Vietnam Veteran and Hell’s Angels William Mclean was instrumental in bringing joy and smiles to the children of the incarcerated by purchasing presents for San Quentin’s Annual Christmas Toy Drive.
The Toy drive at San Quentin last December almost did not happen. Yet, thanks to some strategic planning from Mclean, the toy drive was a success.
William, 61, also known as Willie was born in San Fernando Valley in 1950.
“I joined the Army when I was 17 because I was getting into a lot of trouble so my mother signed a waiver and with her blessing I went in,” Willie said.
He served three years in the army with an honorable discharge. In Europe in 1968 he served for two years in the Second Armored Calvary. Then he went to Viet Nam and finished out his tour.
“I was with the Big Red One, First Infantry Division, they are now in Afghanistan,” said Willie. “I was in 11 Bravo 10 (11B10).”
As a veteran, Willie has supported the San Quentin Veterans program for the last two years. He makes no excuses for contacting the Oakland Chapter of Hell’s Angels for a donation to support the toys for kids. They donated $1,500.
In 1993, Willie and the club brought a whole truckload of presents to the San Quentin toy drive.
“I wasn’t in prison then,” said Willie. “Now that I am and after I heard about it I was introduced in 2008 to Debra Sheldon who used to work in the education department.”
WALT DISNEY JOB
That same year in the visiting room Willie saw the toy drive and asked about it. “I told the vet guys my club would help if they needed it,” he said.
Willie joined the Hell’s Angels in 1983 while he was working in the movie industry. “I worked for Walt Disney for about three years and Universal Studios for five, I was a grip.”
As a grip, Willie mounted and moved cameras around for shows like Universal’s “Ba-ba Black Sheep” and “The Incredible Hulk.” At Disney, he did the same job for “Ghost Busters” and “MacArthur” with the late Gregory Peck.
Although it was in 2009 when Sheldon relayed information to Purcell that the toy drive was not going well. Purcell brought it to her attention that Willie’s club, the Hell’s Angels, would be willing to help.
“Debra contacted me and I contacted the club, and they had a toy drive,” Willie said. “My daughter Desireé brought the toys down to San Quentin.”
It was kind of funny, Willie said, because they did the toy drive and received so many gifts Sheldon had no place to put them.
“All year long we notoriously seem to end up in a bad light. But at the end of the year we coordinate and organize events and one of the things we do is toy runs,” he commented.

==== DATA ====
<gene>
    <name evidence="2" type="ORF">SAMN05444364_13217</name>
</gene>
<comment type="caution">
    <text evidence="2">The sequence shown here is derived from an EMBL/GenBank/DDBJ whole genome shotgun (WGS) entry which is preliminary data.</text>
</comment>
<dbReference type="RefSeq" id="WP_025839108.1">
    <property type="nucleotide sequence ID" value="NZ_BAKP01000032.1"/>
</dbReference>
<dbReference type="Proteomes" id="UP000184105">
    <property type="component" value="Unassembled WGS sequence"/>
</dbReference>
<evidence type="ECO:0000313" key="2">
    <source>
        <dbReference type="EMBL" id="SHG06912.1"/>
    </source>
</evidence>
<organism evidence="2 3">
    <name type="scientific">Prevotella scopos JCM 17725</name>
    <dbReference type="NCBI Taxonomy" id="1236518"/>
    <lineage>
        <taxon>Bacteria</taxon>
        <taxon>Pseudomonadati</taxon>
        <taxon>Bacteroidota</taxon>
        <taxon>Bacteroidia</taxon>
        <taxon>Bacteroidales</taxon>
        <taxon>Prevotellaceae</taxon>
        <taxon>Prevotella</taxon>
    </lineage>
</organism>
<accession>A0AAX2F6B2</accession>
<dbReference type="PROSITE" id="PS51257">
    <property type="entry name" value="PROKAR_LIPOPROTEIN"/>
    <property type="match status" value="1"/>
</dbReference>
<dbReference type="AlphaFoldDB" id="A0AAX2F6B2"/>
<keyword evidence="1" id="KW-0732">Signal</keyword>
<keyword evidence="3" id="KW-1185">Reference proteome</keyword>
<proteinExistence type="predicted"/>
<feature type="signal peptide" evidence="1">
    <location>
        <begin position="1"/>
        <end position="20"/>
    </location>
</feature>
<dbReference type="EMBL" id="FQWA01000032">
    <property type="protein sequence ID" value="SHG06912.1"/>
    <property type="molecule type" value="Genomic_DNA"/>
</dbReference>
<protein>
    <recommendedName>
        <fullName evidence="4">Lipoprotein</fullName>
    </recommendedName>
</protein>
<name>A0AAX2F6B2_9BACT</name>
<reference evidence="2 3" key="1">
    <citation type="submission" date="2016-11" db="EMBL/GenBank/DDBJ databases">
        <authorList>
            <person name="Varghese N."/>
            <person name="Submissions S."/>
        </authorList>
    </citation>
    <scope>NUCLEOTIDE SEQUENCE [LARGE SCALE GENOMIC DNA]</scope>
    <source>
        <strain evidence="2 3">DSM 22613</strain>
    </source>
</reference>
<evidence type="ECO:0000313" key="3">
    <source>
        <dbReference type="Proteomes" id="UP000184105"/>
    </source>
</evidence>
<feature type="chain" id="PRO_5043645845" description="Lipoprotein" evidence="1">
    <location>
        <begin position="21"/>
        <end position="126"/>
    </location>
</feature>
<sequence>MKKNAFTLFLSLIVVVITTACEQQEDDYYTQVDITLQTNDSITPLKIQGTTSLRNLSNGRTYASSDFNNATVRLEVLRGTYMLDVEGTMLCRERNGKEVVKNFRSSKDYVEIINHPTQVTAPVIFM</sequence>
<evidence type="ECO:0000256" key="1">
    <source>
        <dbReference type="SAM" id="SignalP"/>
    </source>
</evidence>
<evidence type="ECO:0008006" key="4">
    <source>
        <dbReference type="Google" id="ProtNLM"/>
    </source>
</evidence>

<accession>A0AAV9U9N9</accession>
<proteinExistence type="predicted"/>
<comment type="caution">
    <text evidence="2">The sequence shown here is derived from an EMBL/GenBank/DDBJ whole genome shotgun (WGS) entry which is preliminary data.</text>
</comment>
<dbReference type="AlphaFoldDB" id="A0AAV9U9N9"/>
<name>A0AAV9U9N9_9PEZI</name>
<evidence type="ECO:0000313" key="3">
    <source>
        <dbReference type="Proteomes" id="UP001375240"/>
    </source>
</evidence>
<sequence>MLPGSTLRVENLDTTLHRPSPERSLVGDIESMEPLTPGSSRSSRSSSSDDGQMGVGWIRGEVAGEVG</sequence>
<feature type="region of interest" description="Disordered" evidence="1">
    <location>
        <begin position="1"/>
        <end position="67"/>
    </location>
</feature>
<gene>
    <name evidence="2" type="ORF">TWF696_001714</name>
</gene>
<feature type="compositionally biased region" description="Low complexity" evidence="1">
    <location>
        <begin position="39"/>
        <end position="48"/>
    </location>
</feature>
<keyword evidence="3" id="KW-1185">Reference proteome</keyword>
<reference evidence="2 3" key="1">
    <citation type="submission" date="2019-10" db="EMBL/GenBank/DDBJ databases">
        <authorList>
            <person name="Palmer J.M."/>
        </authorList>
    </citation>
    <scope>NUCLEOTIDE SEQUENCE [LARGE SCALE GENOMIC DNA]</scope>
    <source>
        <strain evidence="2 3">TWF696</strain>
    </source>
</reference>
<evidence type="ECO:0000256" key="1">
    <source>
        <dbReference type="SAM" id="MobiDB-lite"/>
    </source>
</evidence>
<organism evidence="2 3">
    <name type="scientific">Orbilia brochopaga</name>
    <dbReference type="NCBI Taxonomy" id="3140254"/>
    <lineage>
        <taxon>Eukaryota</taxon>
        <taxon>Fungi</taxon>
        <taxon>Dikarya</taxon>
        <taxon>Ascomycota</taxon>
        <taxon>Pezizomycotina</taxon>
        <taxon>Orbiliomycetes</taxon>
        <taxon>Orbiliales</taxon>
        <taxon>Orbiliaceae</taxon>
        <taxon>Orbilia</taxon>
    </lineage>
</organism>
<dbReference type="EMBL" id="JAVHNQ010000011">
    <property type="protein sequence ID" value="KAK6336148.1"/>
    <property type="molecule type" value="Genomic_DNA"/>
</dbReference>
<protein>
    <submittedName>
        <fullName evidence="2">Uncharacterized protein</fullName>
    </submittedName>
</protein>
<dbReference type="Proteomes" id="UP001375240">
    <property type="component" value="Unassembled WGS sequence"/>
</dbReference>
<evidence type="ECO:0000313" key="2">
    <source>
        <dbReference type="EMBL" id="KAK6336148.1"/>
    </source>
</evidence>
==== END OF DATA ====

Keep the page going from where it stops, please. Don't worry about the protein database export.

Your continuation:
At San Quentin, Willie said, when you do something wrong they never forget, but when you do something right they never seem to remember. “But last year might be the first time they did remember,” Willie said smiling.
In 2010, Ronald “Yana” Self of the Veterans Information Project contacted him. Self told Willie they were having another rough year. Self connected him to Lieutenant Evans, who is now the Veterans sponsor.
DONATED THE FUNDS
“Lt. Evans said the sponsors who had promised to do it, turned out they couldn’t,” Willie said. The one week they had was not enough time to organize the drive, so the Hell’s Angels donated the funds to San Quentin.
Willie a four-year resident of San Quentin has experienced great highs and lows in his life. He and his wife married in 1982 and that following year his baby boy William McLean was born. Then in 1984 his daughter Desireé was born. Yet it was in May of 2008 on the Marin Freeway when a man pulled a gun out and shot William.
Incarcerated when it happened Mclean said, “Allegedly William threw a burrito out of his car, it hit another guy’s car, and something kicked off the road rage on the freeway,” said Willie. “The man pulled a gun out and shot my boy to death.”
Administration tried to get him to his son’s funeral, but that never happened.
Willie said one thing is for sure. There is always room to go up, and there is plenty of room to come down, but he never thought he would ever be in San Quentin State Prison. He commented that some people in prison cannot do for their kids and that children reflect on their parents in prison.
“Those kids don’t remember all the guards they remember the toys.” Willie said he and the Hell’s Angels enjoyed helping the vets of San Quentin with the toy drives and looks forward to helping in the future, and he wants people to remember. “There are good people in prison who do good things.”